Home › magazine › april may 2010 › european reports › Polishing the sun
Polishing the sun15th of April 2010
Germany has seen a significant rise in the number of solar panels being installed - and they all need cleaning. ECJ correspondent Thomas Schulte-Marxloh reports.
Germany is not famous for its sunny weather in the first place, and for many Germans the idea of employing solar energy in Germany seemed as odd as using water power in the desert. That was many years ago. Meanwhile, the increasing importance of regenerative energy, environmental protection, the green house effect as well as technological progress resulted in a rapidly growing share of this environ-mentally friendly energy.
By the end of 2010 the estimated total amount of solar energy will be 10 GW - and that figure is expected to grow. A large amount of solar energy is produced by solar cells which are mounted on roofs of private houses or commercial buildings of companies demonstrating their environmental consciousness. One of the advantages of modern solar cells is the so-called self-cleaning effect which promises easy care – however, that is theory.
A low roof pitch, for example, or when the larger side of framed solar cells faces up-wards, the very frame of a module, dust from farms, industry or construction sites, pollen, and last but not least bird faeces – actually, the most persistent pollution – can mean a severe restriction of the easy-care promise and performance of the solar cell. Also moss growing on the edges of the modules has to be removed.
The cleaning of solar cells means some challenges – not only in terms of safety and equipment – even for contract cleaning companies. Mean-while, a growing number of companies offer respective cleaning services for private persons and industry.
Solar cells are made of glass and delicate items. Also any contact with electrical parts can be dangerous, in particular when water is involved. High pressure cleaning devices can damage the modules as well as aggressive cleaning agents.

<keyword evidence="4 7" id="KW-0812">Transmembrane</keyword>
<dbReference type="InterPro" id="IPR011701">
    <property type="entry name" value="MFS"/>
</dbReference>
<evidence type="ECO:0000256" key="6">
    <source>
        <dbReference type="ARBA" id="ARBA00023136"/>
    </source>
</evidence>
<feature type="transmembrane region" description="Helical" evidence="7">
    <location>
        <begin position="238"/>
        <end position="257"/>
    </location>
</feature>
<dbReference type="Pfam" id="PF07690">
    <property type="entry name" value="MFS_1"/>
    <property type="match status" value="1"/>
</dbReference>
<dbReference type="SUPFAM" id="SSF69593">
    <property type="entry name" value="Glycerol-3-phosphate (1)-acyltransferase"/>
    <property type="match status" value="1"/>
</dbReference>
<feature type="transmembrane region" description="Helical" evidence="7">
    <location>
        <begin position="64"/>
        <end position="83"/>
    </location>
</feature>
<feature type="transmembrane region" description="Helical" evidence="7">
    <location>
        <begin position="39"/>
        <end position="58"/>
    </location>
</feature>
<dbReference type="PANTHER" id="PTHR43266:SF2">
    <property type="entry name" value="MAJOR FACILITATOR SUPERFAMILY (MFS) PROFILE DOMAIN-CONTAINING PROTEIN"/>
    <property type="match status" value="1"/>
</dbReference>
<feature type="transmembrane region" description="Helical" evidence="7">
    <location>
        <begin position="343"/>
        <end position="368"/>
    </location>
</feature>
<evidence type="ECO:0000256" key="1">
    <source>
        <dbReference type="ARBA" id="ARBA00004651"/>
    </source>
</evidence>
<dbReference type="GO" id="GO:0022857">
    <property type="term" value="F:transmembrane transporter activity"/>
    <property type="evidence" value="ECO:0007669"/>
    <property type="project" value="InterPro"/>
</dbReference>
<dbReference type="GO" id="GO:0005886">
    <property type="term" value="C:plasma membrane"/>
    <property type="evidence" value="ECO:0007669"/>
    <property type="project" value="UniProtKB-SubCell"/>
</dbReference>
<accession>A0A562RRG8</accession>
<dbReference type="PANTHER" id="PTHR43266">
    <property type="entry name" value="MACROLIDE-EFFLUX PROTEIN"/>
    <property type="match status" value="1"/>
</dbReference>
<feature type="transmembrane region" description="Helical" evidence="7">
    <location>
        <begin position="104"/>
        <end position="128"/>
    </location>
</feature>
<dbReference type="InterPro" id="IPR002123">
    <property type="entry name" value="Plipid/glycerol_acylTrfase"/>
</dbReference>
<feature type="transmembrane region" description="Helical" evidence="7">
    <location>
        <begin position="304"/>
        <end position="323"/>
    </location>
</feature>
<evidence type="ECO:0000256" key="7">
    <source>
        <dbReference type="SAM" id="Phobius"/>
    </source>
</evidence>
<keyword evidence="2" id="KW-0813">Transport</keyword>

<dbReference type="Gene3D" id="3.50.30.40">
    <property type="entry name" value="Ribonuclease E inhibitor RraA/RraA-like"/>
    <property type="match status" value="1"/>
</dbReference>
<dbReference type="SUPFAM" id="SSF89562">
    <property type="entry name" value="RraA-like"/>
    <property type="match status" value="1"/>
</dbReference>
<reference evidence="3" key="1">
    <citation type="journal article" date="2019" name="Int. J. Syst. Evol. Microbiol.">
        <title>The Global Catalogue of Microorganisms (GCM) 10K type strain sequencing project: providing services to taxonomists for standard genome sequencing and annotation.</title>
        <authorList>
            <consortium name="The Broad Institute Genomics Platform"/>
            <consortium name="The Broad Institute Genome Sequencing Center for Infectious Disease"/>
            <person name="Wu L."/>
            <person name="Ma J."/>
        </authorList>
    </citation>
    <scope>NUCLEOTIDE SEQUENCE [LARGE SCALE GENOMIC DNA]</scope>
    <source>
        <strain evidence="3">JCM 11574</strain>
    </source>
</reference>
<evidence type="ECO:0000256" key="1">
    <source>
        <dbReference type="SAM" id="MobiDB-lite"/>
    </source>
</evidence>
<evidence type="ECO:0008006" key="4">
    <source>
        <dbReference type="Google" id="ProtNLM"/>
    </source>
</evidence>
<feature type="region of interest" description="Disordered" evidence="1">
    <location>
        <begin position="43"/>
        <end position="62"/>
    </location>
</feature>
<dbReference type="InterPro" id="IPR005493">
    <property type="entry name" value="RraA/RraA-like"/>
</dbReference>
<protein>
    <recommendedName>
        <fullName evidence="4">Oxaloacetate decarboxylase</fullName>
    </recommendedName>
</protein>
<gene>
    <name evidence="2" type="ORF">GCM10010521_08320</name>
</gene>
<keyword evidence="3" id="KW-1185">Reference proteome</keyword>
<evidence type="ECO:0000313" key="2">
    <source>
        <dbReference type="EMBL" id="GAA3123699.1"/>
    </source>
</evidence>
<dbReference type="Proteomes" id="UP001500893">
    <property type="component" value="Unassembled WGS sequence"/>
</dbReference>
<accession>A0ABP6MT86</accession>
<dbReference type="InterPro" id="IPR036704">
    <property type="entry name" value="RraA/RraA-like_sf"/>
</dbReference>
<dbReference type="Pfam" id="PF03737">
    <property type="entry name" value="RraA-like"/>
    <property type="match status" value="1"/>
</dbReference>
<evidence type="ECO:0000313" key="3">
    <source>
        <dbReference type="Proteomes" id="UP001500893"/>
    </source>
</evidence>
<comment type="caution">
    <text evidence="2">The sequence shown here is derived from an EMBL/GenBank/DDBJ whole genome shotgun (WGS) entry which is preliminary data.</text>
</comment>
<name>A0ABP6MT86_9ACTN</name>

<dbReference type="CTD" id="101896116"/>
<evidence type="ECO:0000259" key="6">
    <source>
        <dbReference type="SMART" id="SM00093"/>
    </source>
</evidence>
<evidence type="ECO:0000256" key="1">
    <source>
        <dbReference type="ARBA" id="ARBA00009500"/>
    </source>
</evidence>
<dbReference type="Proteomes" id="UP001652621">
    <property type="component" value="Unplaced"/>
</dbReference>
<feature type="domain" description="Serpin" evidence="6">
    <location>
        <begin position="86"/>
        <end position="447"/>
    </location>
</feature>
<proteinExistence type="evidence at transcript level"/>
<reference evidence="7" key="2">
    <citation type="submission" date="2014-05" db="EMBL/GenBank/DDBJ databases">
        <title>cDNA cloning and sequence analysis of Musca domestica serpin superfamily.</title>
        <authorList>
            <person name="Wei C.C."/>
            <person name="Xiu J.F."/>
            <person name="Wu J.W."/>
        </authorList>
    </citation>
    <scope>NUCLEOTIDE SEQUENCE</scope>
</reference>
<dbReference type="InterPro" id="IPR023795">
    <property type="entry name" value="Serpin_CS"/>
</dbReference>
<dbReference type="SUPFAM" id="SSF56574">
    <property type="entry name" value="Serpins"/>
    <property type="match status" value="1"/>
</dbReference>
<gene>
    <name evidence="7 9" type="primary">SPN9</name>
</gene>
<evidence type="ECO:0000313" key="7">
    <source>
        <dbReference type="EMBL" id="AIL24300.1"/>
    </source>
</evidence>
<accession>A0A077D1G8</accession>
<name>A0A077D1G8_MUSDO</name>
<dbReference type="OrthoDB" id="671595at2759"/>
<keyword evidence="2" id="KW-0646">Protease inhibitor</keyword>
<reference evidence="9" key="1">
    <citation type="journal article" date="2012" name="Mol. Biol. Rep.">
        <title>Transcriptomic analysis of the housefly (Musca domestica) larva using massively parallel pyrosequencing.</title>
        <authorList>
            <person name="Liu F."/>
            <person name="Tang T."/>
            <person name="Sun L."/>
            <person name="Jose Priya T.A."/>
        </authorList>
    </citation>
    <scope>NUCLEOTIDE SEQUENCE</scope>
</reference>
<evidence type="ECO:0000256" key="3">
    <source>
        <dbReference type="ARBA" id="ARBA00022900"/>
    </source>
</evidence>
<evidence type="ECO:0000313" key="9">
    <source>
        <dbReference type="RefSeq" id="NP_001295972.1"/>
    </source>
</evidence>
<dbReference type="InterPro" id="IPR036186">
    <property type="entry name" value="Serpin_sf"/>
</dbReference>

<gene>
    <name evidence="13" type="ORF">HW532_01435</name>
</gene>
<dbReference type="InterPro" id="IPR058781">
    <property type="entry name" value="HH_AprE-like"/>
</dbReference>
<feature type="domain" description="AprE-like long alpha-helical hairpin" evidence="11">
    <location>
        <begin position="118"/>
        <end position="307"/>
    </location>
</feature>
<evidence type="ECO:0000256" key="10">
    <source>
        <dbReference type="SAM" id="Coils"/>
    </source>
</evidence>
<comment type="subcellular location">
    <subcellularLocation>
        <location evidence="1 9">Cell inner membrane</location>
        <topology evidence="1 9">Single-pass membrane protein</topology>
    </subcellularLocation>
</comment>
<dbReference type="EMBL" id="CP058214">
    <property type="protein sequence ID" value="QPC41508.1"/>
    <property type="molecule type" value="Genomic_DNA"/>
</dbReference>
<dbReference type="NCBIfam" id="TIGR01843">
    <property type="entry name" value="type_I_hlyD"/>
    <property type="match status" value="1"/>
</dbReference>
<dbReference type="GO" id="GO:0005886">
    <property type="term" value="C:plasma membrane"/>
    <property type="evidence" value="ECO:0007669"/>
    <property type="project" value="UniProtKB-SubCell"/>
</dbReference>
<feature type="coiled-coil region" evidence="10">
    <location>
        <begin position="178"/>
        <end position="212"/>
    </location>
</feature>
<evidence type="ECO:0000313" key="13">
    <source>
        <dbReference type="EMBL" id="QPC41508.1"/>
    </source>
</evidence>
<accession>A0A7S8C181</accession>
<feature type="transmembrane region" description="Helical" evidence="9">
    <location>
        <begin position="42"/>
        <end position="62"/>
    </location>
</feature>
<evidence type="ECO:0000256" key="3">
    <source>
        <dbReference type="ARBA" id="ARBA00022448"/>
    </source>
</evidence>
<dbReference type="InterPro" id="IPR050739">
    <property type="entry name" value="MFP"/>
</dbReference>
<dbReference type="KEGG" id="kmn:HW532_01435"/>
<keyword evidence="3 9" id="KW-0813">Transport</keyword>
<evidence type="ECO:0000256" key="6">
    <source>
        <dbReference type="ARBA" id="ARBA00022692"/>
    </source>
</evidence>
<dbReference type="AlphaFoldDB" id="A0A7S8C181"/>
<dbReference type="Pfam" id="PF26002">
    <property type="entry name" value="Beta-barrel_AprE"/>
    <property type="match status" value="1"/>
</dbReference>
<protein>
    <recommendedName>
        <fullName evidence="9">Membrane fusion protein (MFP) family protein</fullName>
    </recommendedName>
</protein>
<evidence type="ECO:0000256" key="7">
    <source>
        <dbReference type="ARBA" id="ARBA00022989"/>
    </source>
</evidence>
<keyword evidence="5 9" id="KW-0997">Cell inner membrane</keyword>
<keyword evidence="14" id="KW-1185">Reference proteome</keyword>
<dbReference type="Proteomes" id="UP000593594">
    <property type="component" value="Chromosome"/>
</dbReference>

Many companies do not use detergents at all and clean with purified water. In general it is important to avoid any residues (scale, detergent layers, etc) on the cells which might hinder performance. According to producers of solar cells rapid changes of temperature should not harm the glass panels. Nonetheless, cleaning in blazing sun is not recommended.
Equipment is also important as working on a roof can be dangerous: either respective safety instructions have to be followed or one avoids stepping on the roof at all and uses safe devices like scaffoldings, mobile hydraulic lifts and/or a pole system to apply the detergent or/and water to the panel. Apart from detergents the market offers several purified water systems which are very suitable for cleaning solar cells. This means some investment in work equipment.
With the rise of solar energy in Germany new business opportunities have emerged. Although many private house-holds would not even think of employing a contract cleaning company for their living room, it seems to be too adventurous to clean the solar equipment on the roof privately - and professional help is welcome.